Mission work has no borders for Victory Family Church in Cranberry
By Rick Wills
Published: Saturday, March 23, 2013, 9:00 p.m.
Victory Family Church in Cranberry supports missions as nearby as Zelienople and the North Side and as far away as Lusaka, Zambia, and Queensland, Australia.
When it comes to such projects, “A thousand hands doing something small can become significant,” said John Nuzzo, the Beaver County native who founded the church 20 years ago after working as a missionary in Africa.
With about 5,000 members, the nondenominational church supports roughly 30 missions that range from the Light of Life Rescue Mission, a North Side shelter, to the Nation's Hope, an evangelistic outreach in Singapore.
From 2009 to 2011, the church spent $1.5 million on missions. Ten percent of all non-designated giving to the church goes to a fund for those activities.
“Our missions are very big on lifting people out of trouble. Our role is not to be against people. Christians are known too much for what we are against, not what we are for,” Nuzzo said.
One of his favorite organizations the church supports is Glade Run Lutheran Services, an organization that provides behavioral health, education, and social services in Zelienople, Beaver Falls, Butler and Pittsburgh.
“They have children there who are in such dire straits. They are caring for kids who many people would prefer would not exist and making them better,” Nuzzo said.
In the past year, members of the church have traveled on missions to places such as Costa Rica, the Dominican Republic and Bulgaria.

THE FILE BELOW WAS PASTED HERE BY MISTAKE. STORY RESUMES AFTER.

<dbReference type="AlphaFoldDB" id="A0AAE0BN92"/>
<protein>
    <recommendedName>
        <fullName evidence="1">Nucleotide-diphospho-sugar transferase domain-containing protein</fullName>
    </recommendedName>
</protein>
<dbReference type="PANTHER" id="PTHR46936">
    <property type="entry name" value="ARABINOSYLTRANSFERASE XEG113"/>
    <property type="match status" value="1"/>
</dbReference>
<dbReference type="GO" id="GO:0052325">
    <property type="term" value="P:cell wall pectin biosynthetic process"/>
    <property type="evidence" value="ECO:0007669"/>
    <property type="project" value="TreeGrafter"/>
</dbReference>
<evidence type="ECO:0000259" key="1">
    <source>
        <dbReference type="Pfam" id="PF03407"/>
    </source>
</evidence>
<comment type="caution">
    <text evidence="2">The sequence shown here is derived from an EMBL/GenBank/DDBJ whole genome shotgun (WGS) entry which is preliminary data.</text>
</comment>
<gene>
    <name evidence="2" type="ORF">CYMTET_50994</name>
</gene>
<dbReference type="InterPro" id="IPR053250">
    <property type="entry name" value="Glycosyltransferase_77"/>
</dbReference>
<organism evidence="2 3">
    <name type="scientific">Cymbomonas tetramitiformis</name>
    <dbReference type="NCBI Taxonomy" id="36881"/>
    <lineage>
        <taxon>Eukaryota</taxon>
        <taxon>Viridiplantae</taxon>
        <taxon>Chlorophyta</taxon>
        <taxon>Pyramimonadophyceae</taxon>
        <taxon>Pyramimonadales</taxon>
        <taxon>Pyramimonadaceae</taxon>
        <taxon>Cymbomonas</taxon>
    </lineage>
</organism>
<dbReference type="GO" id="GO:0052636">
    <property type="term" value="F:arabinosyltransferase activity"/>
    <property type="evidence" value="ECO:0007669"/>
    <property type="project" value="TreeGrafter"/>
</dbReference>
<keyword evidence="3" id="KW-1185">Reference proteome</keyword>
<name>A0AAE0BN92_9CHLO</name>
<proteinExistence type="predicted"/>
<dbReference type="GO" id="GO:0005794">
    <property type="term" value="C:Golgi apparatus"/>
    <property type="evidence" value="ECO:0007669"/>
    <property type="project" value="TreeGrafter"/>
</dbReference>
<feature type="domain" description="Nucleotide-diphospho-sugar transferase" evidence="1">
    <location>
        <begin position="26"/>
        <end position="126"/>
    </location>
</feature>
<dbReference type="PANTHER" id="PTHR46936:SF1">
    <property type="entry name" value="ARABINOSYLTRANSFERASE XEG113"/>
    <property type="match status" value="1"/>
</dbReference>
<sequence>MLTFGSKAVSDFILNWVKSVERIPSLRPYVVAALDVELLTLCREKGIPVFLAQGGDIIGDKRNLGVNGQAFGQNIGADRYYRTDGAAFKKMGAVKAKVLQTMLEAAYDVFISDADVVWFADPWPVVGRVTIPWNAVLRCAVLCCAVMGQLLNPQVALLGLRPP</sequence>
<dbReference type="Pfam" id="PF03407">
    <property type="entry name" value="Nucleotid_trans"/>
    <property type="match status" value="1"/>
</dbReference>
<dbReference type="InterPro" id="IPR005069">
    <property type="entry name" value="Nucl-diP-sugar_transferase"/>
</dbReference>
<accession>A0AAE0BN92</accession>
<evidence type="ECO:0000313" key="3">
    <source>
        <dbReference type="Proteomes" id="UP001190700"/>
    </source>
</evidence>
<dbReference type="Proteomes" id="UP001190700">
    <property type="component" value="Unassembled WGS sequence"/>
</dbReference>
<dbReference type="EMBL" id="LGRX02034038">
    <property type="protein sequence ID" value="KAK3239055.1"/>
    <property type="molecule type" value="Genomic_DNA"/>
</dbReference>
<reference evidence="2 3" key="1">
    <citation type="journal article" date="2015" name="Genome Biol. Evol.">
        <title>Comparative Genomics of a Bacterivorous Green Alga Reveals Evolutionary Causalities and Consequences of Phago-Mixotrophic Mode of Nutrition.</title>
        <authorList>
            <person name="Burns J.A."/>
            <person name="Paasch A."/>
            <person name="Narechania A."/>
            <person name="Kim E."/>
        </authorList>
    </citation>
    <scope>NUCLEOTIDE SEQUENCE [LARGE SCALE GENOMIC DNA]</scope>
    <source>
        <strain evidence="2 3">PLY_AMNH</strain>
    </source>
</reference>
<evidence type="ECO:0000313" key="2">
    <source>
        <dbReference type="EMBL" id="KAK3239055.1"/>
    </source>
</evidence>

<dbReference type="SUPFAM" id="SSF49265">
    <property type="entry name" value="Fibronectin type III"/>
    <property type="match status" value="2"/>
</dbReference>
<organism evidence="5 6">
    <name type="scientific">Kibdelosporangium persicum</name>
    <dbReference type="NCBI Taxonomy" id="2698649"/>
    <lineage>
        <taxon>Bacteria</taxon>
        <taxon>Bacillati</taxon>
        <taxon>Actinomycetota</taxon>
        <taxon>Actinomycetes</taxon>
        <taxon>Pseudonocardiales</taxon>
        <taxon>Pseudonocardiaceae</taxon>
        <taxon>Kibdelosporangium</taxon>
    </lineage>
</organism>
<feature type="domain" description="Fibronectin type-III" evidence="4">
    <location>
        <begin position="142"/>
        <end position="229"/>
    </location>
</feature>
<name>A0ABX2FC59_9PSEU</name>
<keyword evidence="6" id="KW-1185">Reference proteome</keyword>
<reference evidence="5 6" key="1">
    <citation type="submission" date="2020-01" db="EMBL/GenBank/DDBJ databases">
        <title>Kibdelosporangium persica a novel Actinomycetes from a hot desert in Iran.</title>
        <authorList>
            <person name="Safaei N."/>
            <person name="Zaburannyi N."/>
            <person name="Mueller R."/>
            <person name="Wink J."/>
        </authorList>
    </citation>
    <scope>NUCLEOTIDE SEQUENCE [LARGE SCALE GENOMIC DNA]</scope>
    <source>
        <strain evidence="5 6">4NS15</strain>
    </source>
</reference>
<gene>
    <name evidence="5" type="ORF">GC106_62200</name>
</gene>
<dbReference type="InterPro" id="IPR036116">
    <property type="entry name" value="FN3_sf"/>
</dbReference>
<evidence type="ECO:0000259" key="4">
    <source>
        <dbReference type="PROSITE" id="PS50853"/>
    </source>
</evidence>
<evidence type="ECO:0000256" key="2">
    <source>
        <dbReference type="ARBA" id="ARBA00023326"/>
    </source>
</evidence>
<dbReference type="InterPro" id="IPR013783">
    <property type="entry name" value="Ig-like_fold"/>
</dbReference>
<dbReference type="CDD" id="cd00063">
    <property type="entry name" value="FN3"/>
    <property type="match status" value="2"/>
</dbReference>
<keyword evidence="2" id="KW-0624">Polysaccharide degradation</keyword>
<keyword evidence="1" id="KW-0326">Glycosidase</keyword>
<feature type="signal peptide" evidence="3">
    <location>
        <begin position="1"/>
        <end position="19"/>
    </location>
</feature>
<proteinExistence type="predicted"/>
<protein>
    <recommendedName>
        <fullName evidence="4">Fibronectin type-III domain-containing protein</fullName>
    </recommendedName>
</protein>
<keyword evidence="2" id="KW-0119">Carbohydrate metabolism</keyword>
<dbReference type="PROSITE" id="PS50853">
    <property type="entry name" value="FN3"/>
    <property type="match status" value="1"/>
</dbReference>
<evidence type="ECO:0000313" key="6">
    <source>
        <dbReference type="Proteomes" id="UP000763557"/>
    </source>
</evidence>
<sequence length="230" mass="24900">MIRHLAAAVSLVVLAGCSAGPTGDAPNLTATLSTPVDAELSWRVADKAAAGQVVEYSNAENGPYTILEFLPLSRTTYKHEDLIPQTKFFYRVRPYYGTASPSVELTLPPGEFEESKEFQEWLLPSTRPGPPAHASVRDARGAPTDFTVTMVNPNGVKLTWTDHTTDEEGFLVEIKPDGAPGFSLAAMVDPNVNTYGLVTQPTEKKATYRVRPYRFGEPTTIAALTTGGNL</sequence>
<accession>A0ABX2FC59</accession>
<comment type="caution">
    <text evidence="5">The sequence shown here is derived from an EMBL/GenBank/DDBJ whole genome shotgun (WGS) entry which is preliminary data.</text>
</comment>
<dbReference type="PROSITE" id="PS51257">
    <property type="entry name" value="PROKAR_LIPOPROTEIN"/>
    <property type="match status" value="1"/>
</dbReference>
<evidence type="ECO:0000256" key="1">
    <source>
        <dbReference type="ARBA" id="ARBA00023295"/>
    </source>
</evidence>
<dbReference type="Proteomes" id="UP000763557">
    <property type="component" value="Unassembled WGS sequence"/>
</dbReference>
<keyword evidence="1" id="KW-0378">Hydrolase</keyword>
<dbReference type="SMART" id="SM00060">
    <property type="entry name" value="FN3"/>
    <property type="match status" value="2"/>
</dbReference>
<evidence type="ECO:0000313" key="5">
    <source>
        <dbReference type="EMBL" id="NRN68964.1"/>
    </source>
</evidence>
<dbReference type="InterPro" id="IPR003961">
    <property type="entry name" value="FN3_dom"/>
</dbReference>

Slavena Stefanova, 25, of Butler led the two-week trip to Bulgaria, which included working at an orphanage and a government-run nursing home, holding conferences at churches and street preaching.
Stefanova's family moved to Butler County from Bulgaria 14 years ago. Victory Church helped them with housing when they arrived. So she had a particular interest in returning to Bulgaria.
“The 47 years of communism there wiped out the idea of God altogether,” she said.
The nursing home at which she worked there was decrepit. Its 100 residents share two bathrooms and two showers.
“We bought all of the residents bathrobes to shorten the time they need to spend in the shower. We talked to them about Jesus and the reason we were doing this,” Stefanova said.
Sarah Weaver, 30, of Cranberry spent two years working as a missionary for Dynamis World Ministries, a worldwide missions organization with headquarters in Lancaster. The church sponsored her work.
She spent time in Zimbabwe, Mozambique, Malawi and Zambia on evangelistic crusades and church-planting.
In many of the towns where she worked, the soccer field was the equivalent of the town square. “We preached in open fields all the time. As a Christian, I think it's good to share,” Weaver said.
Rick Wills is a staff writer for Trib Total Media. He can be reached at 412-320-7944 or at email@example.com.
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